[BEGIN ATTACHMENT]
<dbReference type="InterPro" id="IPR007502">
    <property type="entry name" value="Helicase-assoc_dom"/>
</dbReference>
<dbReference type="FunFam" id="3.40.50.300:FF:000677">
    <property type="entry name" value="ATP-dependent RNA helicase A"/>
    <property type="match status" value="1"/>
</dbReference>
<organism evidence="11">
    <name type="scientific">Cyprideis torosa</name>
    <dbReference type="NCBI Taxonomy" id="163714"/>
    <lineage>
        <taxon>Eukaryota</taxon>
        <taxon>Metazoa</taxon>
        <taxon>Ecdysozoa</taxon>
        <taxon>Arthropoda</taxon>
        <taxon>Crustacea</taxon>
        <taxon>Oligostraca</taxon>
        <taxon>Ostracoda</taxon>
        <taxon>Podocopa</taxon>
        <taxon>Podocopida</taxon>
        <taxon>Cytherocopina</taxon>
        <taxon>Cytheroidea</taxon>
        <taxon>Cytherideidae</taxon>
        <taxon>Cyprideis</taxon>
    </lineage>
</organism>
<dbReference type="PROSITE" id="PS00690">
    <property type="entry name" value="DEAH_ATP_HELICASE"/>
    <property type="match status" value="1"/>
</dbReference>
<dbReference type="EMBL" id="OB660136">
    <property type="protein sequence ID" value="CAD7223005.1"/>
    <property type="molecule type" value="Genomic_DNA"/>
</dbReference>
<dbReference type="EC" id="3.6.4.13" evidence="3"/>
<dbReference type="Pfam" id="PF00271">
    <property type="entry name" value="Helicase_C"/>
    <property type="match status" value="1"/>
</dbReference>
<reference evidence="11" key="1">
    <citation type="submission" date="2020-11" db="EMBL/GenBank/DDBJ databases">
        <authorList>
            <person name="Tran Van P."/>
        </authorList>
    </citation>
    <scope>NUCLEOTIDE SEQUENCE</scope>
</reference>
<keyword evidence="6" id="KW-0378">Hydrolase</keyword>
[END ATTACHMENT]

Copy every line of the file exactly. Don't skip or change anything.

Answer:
<dbReference type="InterPro" id="IPR007502">
    <property type="entry name" value="Helicase-assoc_dom"/>
</dbReference>
<dbReference type="FunFam" id="3.40.50.300:FF:000677">
    <property type="entry name" value="ATP-dependent RNA helicase A"/>
    <property type="match status" value="1"/>
</dbReference>
<organism evidence="11">
    <name type="scientific">Cyprideis torosa</name>
    <dbReference type="NCBI Taxonomy" id="163714"/>
    <lineage>
        <taxon>Eukaryota</taxon>
        <taxon>Metazoa</taxon>
        <taxon>Ecdysozoa</taxon>
        <taxon>Arthropoda</taxon>
        <taxon>Crustacea</taxon>
        <taxon>Oligostraca</taxon>
        <taxon>Ostracoda</taxon>
        <taxon>Podocopa</taxon>
        <taxon>Podocopida</taxon>
        <taxon>Cytherocopina</taxon>
        <taxon>Cytheroidea</taxon>
        <taxon>Cytherideidae</taxon>
        <taxon>Cyprideis</taxon>
    </lineage>
</organism>
<dbReference type="PROSITE" id="PS00690">
    <property type="entry name" value="DEAH_ATP_HELICASE"/>
    <property type="match status" value="1"/>
</dbReference>
<dbReference type="EMBL" id="OB660136">
    <property type="protein sequence ID" value="CAD7223005.1"/>
    <property type="molecule type" value="Genomic_DNA"/>
</dbReference>
<dbReference type="EC" id="3.6.4.13" evidence="3"/>
<dbReference type="Pfam" id="PF00271">
    <property type="entry name" value="Helicase_C"/>
    <property type="match status" value="1"/>
</dbReference>
<reference evidence="11" key="1">
    <citation type="submission" date="2020-11" db="EMBL/GenBank/DDBJ databases">
        <authorList>
            <person name="Tran Van P."/>
        </authorList>
    </citation>
    <scope>NUCLEOTIDE SEQUENCE</scope>
</reference>
<keyword evidence="6" id="KW-0378">Hydrolase</keyword>